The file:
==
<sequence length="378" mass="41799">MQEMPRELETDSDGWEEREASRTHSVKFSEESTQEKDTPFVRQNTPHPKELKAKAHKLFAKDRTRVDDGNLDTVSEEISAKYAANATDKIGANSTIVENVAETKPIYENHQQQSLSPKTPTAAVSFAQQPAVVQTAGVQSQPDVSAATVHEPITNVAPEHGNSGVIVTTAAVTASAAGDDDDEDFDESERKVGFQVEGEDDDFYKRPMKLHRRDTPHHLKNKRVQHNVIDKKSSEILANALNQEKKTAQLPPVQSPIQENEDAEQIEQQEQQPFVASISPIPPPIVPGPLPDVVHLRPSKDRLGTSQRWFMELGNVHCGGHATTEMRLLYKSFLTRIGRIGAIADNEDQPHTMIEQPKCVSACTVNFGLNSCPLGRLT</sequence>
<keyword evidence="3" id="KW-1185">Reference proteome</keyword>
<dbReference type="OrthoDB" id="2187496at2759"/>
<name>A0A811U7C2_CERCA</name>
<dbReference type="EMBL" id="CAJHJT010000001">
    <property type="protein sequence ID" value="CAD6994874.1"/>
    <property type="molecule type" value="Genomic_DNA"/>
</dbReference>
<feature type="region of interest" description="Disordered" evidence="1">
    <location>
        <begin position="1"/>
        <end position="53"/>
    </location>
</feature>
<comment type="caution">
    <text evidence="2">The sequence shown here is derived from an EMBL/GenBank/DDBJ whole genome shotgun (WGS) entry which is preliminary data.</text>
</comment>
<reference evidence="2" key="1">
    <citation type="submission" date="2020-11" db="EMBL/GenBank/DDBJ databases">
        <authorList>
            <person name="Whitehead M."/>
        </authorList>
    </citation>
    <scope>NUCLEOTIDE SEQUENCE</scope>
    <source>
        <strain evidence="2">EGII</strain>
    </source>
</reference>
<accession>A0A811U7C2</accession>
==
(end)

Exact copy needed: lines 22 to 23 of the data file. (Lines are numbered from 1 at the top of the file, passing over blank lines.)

        </authorList>
    </citation>